For starters, I have a confession to make. For me, the decision tomorrow is not between Likud and the Jewish Home, but rather between Likud and Michael Ben-Ari, who is leading the Power for Israel slate. I have nothing but respect for MK Ben-Ari and were I to vote based on my heart – it would be for him. He has spent all his time the past four years fighting for us in the Knesset, on remote hilltops and in south Tel Aviv (against the influx of illegal aliens). He is a genuine lover of Israel and a proud Jew, and again, were I voting based on my heart, I would not care what the polls were showing regarding his chances of getting in – and would proudly vote for him.
Unfortunately (or fortunately), when voting I follow my head as emotions have this nasty habit of getting in the way of good decisions. As such, I will devote the rest of this rant to why, in my humble opinion, the Likud is a better choice than Bayit Yehudi.
I returned to Israel in 1999 after many years in the U.S. and I can still remember how one of the things that bothered me most in the U.S. was the lack of “togetherness.” With all the challenges we face here in Israel, in the U.S. things were worse. Each American Jewish community was an island unto its own and if not for the common interest known as the state of Israel, each community would have very little to do with other communities – similar or not. I was more part of a community than part of a nation and I yearned for more.
Not long after moving to the settlement of Karnei Shomron my convictions were put to the test as I was not overly pleased with the local education system and my first instinct (as an American) was to start a new school. I mean – isn’t the best way to improve something to foster competition? I started discussing with some friends and just as the idea started to gain some momentum, it dawned on me that it was this exact behavior I resented in the U.S. and here I was guilty of doing the same. If in this tiny settlement our kids couldn’t all learn together under one roof, how could we expect to live as one with the rest of our nation 20 kilometers due west? I thought: “Wouldn’t it be better to try and improve the existing system rather than replace it”? So instead, I focused my energies on working within the system and became the head of the Parent Teachers Association for 10 years spending countless hours of my own time on this and thank God with great success.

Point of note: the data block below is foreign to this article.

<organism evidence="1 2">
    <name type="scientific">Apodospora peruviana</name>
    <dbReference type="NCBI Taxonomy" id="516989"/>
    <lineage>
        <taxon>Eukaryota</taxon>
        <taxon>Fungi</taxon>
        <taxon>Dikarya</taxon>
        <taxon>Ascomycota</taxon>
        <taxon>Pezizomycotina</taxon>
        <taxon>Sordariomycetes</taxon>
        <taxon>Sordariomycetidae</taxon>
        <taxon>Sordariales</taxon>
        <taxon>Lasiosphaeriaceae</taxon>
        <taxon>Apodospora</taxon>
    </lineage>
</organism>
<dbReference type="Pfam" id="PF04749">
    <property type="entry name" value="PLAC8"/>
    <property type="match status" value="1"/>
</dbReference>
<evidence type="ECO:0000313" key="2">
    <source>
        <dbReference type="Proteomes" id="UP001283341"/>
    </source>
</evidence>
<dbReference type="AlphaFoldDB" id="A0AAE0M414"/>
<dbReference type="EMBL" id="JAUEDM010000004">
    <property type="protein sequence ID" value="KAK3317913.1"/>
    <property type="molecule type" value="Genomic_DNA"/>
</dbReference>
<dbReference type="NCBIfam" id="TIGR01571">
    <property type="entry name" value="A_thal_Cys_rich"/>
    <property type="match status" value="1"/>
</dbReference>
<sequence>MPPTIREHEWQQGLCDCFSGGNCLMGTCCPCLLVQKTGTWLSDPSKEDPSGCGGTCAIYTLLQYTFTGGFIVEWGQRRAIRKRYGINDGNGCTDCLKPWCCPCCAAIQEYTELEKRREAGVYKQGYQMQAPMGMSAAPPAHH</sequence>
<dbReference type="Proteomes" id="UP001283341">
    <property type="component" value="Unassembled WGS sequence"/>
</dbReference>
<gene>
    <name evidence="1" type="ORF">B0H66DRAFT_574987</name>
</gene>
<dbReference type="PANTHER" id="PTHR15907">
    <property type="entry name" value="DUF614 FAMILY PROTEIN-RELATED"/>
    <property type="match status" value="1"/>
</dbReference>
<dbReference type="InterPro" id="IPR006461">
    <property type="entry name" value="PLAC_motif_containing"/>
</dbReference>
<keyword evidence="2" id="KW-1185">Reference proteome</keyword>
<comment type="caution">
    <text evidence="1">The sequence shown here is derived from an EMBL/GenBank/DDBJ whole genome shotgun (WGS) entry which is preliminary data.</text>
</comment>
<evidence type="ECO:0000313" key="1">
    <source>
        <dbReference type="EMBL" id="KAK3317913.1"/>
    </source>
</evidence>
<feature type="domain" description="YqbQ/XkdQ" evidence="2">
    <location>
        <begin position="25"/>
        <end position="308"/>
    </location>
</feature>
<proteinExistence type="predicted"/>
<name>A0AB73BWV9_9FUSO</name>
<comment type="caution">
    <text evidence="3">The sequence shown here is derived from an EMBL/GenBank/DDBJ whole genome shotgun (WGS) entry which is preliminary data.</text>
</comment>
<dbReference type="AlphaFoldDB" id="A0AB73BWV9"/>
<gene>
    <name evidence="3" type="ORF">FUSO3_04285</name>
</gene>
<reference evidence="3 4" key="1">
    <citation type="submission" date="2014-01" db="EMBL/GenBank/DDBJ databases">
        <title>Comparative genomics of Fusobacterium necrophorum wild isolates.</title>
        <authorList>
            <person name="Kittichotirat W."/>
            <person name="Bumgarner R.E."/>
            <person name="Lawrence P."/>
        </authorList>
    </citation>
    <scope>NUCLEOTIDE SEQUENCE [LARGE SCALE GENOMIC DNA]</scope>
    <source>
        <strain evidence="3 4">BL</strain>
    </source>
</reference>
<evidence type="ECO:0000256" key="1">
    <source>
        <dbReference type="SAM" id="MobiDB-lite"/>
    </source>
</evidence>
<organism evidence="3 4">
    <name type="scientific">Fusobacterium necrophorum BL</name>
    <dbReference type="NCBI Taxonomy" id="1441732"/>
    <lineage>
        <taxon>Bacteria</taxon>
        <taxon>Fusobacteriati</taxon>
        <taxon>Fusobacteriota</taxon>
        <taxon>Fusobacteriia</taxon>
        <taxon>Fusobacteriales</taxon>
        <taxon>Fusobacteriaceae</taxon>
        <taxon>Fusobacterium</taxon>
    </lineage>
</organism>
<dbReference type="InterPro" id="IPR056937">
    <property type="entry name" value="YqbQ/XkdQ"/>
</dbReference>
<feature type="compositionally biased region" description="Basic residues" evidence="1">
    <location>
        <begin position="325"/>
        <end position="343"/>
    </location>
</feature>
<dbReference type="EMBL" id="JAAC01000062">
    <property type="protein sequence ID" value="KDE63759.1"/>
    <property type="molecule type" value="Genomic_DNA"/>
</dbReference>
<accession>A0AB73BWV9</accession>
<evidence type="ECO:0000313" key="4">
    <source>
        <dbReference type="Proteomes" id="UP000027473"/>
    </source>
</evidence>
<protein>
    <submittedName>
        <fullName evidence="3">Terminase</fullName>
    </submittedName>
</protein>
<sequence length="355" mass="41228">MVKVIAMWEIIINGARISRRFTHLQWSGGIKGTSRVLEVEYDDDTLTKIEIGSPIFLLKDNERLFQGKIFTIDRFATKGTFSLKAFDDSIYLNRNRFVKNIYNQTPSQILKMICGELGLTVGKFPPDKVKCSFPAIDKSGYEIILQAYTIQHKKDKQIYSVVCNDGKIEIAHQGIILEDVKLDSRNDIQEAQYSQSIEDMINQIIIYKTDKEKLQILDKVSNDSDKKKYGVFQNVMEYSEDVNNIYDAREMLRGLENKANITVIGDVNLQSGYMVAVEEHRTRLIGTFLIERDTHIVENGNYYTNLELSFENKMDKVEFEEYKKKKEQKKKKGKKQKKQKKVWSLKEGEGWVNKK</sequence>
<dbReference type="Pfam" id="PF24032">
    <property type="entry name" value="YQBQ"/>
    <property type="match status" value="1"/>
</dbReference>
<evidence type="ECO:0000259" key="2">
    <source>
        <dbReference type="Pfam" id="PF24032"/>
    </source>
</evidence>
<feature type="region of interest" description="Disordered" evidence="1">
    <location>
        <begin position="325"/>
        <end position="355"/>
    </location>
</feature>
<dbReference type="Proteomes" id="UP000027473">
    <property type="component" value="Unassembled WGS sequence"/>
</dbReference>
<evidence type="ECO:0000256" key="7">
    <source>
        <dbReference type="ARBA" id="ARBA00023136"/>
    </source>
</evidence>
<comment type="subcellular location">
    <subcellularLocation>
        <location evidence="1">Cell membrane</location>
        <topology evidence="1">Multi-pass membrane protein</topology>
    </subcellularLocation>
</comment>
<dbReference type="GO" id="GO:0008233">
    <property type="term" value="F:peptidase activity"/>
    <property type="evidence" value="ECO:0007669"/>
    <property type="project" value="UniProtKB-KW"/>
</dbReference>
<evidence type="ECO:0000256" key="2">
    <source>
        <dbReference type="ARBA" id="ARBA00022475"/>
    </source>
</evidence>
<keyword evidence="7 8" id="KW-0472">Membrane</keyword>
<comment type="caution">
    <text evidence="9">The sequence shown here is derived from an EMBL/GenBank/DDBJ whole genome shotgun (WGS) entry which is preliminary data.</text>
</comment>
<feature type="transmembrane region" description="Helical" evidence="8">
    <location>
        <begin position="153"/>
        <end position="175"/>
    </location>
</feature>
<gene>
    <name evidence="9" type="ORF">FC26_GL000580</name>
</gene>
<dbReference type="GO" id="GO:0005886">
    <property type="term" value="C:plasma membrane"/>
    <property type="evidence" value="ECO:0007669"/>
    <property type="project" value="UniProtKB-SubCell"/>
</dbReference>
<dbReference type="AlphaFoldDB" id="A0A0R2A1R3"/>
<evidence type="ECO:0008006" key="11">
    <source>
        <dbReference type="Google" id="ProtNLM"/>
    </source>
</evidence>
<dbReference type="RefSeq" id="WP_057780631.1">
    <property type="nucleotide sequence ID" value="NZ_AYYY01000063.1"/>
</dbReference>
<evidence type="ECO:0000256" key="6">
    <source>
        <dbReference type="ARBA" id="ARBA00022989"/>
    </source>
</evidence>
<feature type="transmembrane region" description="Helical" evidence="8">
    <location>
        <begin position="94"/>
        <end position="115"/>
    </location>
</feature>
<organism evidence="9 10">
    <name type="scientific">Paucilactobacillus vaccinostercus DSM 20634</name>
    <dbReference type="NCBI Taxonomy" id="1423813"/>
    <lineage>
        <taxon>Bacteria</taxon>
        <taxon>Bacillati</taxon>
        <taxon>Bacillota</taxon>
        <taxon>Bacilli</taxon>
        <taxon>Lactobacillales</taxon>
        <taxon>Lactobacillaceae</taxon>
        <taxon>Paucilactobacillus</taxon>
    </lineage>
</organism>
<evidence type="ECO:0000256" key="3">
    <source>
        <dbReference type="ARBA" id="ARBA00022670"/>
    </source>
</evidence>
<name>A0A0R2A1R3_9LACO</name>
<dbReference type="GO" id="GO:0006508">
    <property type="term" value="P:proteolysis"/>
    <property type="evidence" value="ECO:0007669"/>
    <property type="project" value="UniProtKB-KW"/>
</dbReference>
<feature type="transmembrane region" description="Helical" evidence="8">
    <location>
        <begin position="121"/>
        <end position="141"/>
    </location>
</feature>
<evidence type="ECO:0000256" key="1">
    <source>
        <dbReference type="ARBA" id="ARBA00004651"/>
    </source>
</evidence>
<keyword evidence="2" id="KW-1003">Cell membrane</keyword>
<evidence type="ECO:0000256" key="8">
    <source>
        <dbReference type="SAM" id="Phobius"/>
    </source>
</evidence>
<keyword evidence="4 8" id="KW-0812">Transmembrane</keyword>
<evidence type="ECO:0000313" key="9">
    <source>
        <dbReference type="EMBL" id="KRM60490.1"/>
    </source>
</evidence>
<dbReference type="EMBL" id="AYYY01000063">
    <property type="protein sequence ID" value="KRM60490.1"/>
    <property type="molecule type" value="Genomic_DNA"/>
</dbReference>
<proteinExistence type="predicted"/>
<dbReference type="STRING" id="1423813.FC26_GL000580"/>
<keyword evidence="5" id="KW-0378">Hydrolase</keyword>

The same logic holds true for the Likud. When searching for a political home, I was looking for a party that was the closest to my ideology, while at the same time representative to the best extent possible of the various segments of our wonderful nation: Sfardim and Ashkenazim, Tzabbarim and Olim (not just American), Newer-Settlers (e.g., Yesha) and Older-Settlers (e.g., Tel-aviv and Petach Tikva), Men and women, Doctors, Professors and taxi drivers, Jews and non-Jews that are true supporters of Israel – like the Druze (MK Ayoub kara from the Likud is a stronger supporter of the Land of Israel than many of our “own”), and so forth and so forth.
The Likud was the only party that even came close as its charter was actually quite good and its human capital matched the list described above. With that in mind, I joined as a rank and file member (around the year 2000) and have since taken part in many important internal votes including the one against the 2005 Disengagement (the one Sharon chose to ignore, though it was still important that we won), while most of my friends simply watched from the sidelines.
Now don’t get me wrong, the Likud I joined was far from ideal – but here too, my thought was “let’s fix from within and not try and replace with something new and sectorial,” and fix we did. With tremendous efforts from thousands of people just like you and me who are loyal to our land, we made a change. It wasn’t easy and it took a long time – but if the current Likud list is any indication we are succeeding beyond our wildest dream. The only way to explain how the superb list of Likud Knesset candidates we currently have, ranked as high as they did, in many cases ousting Likud “legends” the likes of Meridor and Begin – is to understand that the “Amcha” or everyday Likud members on the other side of the green line became convinced that we (“the settlers”) are interested in a real partnership and decided to give “our guys” a chance. Let’s face it – there are simply not enough Likud members in Judea and Samaria to have achieved these results on our own. To not vote Likud now would not only run counter to my convictions, but would be interpreted by these same very same party members and partners as dubious and dishonest, ruining in the long run all we have managed to achieve.